Cairns Airport carried out its biggest-ever full-field emergency exercise in June 2023: ‘Northern Overrun’.
The scenario involved a runway excursion by an international aircraft overshooting the runway, ploughing through a fence and coming to rest in nearby mangroves.
A post-exercise debrief meeting to evaluate its success followed in July. Robert Keegan, Cairns Airport’s Emergency and Operational Resilience Manager, says Cairns was delighted with the participation of airport and regional stakeholders in ‘Northern Overrun’: 217 personnel across 27 departments, organisations, and agencies were involved with the planning, preparation and execution of the exercise.
Developing and executing a successful exercise on this scale involves a lot of advance planning, not to mention the necessary accompanying documentation. North Queensland Airport recognised this, and commissioned Avisure’s Jill Brix and their subcontractor, Craig Shepherd of Shepherd Consulting to assist Keegan and the Airport Emergency Committee to plan, facilitate and evaluate the exercise.
The July debrief meeting agreed that the exercise met its overall aim of ‘assessing the response to an RPT aircraft crash on the airport in restricted terrain’ in line with the airport’s emergency plan.
‘Not only did we practise the airport’s emergency plan’, Keegan said, ‘but the exercise was a great opportunity for emergency response training, especially for the Cairns Hospital and Queensland Ambulance personnel, as it was aligned to their training day’. The exercise also provided practical training for nursing and paramedic students at Central Queensland University, who roleplayed casualties, complete with very graphic injury moulage. It also demonstrated the value of having skilled, technically competent, professional emergency responders who work together in the event of such an accident at the airport.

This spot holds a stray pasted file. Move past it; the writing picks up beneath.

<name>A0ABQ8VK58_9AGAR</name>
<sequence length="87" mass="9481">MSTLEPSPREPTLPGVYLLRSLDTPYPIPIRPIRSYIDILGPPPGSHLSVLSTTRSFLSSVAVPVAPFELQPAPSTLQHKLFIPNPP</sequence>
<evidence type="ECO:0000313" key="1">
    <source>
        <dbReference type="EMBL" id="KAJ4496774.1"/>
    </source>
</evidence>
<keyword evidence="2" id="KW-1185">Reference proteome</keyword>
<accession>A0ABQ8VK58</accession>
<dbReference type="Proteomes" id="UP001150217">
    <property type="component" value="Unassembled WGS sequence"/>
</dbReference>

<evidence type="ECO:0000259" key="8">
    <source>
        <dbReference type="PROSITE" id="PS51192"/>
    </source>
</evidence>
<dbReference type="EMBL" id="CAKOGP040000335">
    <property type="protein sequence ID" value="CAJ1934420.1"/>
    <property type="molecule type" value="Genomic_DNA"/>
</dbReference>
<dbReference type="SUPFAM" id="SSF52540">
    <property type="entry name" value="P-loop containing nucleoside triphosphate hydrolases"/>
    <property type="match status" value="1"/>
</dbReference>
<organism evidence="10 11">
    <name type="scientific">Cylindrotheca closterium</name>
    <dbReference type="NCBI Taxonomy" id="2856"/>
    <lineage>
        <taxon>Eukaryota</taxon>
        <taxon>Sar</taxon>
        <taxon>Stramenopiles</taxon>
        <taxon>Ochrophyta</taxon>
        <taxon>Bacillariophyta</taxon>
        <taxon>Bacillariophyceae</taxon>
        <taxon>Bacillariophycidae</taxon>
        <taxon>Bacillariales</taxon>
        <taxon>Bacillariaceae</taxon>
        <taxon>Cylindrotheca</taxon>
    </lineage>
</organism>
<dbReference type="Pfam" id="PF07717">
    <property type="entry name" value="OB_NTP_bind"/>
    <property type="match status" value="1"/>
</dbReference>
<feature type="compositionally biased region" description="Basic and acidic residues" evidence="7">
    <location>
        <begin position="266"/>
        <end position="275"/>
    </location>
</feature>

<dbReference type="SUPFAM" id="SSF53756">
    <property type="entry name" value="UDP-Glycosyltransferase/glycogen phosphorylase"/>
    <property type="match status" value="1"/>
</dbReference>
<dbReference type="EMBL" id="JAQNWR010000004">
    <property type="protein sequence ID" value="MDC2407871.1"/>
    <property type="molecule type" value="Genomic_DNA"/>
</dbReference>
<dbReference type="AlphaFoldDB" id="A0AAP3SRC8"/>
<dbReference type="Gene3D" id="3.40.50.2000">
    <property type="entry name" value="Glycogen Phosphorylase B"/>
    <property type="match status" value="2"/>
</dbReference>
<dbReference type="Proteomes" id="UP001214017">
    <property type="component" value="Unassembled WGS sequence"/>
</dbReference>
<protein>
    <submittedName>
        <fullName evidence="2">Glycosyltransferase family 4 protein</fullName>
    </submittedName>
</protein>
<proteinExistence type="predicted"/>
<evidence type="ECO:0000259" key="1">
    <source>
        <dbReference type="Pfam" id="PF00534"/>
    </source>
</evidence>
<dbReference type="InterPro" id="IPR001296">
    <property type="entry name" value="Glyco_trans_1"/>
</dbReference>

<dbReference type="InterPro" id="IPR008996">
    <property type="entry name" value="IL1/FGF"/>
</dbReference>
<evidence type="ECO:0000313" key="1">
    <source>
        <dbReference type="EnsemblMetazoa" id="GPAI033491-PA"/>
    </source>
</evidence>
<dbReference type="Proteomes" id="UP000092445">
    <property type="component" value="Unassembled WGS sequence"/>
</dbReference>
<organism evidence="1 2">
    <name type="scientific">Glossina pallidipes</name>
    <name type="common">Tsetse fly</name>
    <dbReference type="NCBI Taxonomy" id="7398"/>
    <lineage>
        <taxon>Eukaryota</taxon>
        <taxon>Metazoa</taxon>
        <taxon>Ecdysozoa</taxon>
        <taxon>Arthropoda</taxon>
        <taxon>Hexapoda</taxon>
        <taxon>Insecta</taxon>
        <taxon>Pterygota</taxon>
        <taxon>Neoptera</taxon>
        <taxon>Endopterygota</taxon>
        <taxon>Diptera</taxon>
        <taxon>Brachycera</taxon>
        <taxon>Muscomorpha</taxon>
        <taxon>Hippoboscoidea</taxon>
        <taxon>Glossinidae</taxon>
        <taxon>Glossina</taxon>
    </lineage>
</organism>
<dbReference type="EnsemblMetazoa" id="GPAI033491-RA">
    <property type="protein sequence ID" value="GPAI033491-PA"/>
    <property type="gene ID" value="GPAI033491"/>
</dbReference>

Two teams were critical to the success and review of the exercise: the exercise control team and the exercise evaluation team. The control team managed the flow of the exercise through a master schedule and key documents such as casualty plans and flight documentation, while the evaluation team was on hand completing checklists of each stage of the exercise. These provided the feedback for the post-exercise report. A team of 38 observers from airports, airlines, Defence, the Civil Aviation Safety Authority, refuellers, emergency response agencies, consultancies, and the Cairns and Hinterland Hospital and Health Service watched over proceedings.
Feedback from the review was very positive and highlighted the value of having the police and media centres, which were tested during the exercise to see how they would work. Another positive was the media management which went very well and was a testament to the effort which had gone into training airport personnel such as the COO, who was grilled by an onsite ‘journalist’, a police media representative who stepped into the role.
One of the key strengths of the exercise was the outstanding contribution made by volunteer organisations such as the SES, Red Cross and the Marlin Coast Lions Club. Having the SES fully engaged in the exercise was extremely beneficial to its success, with their activation of the passenger, crew, and relatives and friends reception centres, being trialled for the first time in a long time. The Red Cross ably assisted in the ‘register, find, reunite’ process. The Marlin Coast Lions Club put their newly acquired disaster and community support trailer to good use, providing a delicious lunch for all exercise participants, demonstrating their valuable capability to support emergency responders in an incident or disaster. Individual engagement was also really important and valued. Local Cairns Regional Councillor, Rhonda Coghlan, who is deputy chair of the local Disaster Management Group, participated as an injured passenger, and later described the experience as ‘next level’.